41. Proverbs 23:24 tn The term “child” is supplied for the masculine singular adjective here.
  42. Proverbs 23:25 tn The form תָגֵל (tagel) is clearly a short form and therefore a jussive (“may she…rejoice”); if this second verb is a jussive, then the parallel יִשְׂמַח (yismakh) should be a jussive also (“may your father and your mother have joy”).
  43. Proverbs 23:26 tn Heb “my son”; the reference to a “son” is retained in the translation here because in the following lines the advice is to avoid women who are prostitutes.
  44. Proverbs 23:27 tn The comparative “like” does not appear in the Hebrew text, but is implied by the metaphor; it is supplied for the sake of clarity.
  45. Proverbs 23:27 tn Heb “foreign woman” (so ASV). The term נָכְרִיָּה (nokhriyyah, “foreign woman”) often refers to a prostitute (e.g., Prov 2:6; 5:20; 6:24; 7:5). While not all foreign women in Israel were prostitutes, their prospects for economic survival were meager and many turned to prostitution to earn a living. Some English versions see this term referring to an adulteress as opposed to a prostitute (cf. NAB, NASB, NIV, NRSV, NLT).
  46. Proverbs 23:27 tn The comparative “like” does not appear in the Hebrew text, but is implied by the metaphor; it is supplied in the translation for the sake of clarity.
  47. Proverbs 23:27 sn In either case, whether a prostitute or an adulteress wife is involved, the danger is the same. The metaphors of a “deep pit” and a “narrow well” describe this sin as one that is a trap from which there is no escape. The “pit” is a gateway to Sheol, and those who enter are as good as dead, whether socially or through punishment physically.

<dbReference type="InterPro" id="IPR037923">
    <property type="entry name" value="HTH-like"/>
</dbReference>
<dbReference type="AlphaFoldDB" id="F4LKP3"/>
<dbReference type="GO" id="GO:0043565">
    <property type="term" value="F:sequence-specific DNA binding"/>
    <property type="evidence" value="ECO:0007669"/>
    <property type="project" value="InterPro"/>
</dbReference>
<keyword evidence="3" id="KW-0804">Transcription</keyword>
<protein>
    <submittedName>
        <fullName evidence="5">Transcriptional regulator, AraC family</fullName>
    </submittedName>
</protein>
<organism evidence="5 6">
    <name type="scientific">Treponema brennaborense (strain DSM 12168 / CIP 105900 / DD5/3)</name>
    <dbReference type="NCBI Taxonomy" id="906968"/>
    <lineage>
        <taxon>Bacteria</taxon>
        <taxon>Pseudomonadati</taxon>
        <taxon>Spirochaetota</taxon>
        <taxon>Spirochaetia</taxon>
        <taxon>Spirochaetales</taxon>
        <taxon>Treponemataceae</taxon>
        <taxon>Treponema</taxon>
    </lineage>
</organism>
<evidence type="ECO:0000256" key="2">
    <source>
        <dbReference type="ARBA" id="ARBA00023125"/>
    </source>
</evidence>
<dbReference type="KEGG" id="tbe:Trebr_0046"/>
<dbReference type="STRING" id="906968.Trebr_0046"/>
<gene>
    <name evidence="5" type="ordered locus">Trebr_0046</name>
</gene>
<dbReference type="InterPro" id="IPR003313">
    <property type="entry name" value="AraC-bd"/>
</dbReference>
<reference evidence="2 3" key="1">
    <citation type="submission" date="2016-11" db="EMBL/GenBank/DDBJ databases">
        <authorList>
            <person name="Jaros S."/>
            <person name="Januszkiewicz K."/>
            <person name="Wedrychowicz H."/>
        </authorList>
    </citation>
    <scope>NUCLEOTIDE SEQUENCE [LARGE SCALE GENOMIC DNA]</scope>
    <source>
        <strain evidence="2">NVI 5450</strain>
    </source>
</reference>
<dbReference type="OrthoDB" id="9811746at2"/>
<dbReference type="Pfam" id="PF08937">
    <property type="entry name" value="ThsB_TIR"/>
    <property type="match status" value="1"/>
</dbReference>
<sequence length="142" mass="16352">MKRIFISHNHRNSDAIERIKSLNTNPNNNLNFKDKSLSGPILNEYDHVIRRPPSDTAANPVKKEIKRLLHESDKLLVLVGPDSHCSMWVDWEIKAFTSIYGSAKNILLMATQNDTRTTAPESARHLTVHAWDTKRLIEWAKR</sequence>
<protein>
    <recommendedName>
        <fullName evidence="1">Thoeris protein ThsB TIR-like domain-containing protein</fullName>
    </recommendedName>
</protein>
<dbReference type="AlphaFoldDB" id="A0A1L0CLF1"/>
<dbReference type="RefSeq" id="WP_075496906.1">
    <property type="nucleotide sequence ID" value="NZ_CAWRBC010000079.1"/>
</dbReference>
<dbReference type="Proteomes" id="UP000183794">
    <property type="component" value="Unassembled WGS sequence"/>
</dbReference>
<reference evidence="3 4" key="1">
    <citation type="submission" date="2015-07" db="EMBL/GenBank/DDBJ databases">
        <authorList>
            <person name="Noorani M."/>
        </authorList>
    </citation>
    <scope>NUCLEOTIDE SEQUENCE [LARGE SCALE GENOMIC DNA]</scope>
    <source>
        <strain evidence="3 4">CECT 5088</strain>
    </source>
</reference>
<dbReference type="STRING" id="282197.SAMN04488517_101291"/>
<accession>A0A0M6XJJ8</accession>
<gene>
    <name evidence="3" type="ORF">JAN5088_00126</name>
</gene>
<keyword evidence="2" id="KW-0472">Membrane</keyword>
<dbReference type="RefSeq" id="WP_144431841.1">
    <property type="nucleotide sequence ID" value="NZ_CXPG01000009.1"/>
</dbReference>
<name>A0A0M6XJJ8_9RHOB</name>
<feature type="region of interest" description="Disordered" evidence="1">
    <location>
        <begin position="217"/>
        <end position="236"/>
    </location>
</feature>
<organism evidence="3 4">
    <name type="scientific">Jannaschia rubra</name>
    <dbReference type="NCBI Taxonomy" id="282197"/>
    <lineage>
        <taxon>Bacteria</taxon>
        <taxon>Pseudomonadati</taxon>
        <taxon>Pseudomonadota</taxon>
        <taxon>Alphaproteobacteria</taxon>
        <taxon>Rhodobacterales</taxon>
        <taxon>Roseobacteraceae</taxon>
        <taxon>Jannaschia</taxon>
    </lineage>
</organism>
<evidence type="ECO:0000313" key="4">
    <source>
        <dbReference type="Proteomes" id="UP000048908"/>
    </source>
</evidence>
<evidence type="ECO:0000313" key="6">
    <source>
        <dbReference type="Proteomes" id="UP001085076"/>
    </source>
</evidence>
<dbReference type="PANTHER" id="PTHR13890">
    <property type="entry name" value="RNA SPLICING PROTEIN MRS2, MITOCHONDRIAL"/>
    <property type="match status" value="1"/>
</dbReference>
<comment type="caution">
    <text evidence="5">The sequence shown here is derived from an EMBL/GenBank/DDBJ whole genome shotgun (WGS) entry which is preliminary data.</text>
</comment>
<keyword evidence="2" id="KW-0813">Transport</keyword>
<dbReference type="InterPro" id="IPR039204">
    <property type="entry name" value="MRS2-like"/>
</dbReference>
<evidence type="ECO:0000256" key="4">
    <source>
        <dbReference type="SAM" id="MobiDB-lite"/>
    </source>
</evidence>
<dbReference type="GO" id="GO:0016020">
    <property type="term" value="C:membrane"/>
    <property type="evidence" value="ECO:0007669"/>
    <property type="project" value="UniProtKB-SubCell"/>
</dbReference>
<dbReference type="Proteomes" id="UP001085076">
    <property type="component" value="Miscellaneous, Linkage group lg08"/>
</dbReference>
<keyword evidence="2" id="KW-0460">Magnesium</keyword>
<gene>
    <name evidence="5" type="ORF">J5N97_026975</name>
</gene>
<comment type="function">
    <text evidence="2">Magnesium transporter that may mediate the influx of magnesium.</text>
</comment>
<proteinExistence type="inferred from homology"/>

48. Proverbs 23:28 tn The noun חֶתֶף (khetef) is defined by BDB 369 s.v. as “prey,” while HALOT 365 s.v. defines it as “robber.” This is the only occurrence of the word in the OT, but HALOT also cites two uses in Ben Sirah. The related verb (חָתַף, khataf) means “to snatch away” according to both dictionaries (BDB 368-69 s.v.; HALOT 365 s.v.), while the cognates assembled by HALOT have a different nuance: Akkadian “to slaughter,” Syriac “to break to pieces,” and an Arabic noun meaning “death.” Like the noun, the verb only occurs once in the OT, Job 9:12. In this passage the noun could have either a passive sense (what is seized = prey), or an active sense (the one who seizes = a robber, bandit). The traditional rendering is “prey” (KJV); most modern English versions have the active sense (“robber” or similar; cf. NIV “like a bandit”). Since the prepositional phrase (the simile) is modifying the woman, the active sense works better in the translation.
  49. Proverbs 23:28 tn The verb בָּגַד (bagad), here a participle, means “to act treacherously, with duplicity, or to betray.” Such a woman induces men to prove unfaithful to their wives and to the law of God. Dahood repoints it as בְּגָדִים (begadim, “garments”), saying that she collects garments in pledge for her service (M. Dahood, “To Pawn One’s Cloak,” Bib 42 [1961]: 359-66). But that is far-fetched; it might have happened on occasion, but as a common custom it is unlikely. Besides that, the text in the MT makes perfectly good sense without such a change.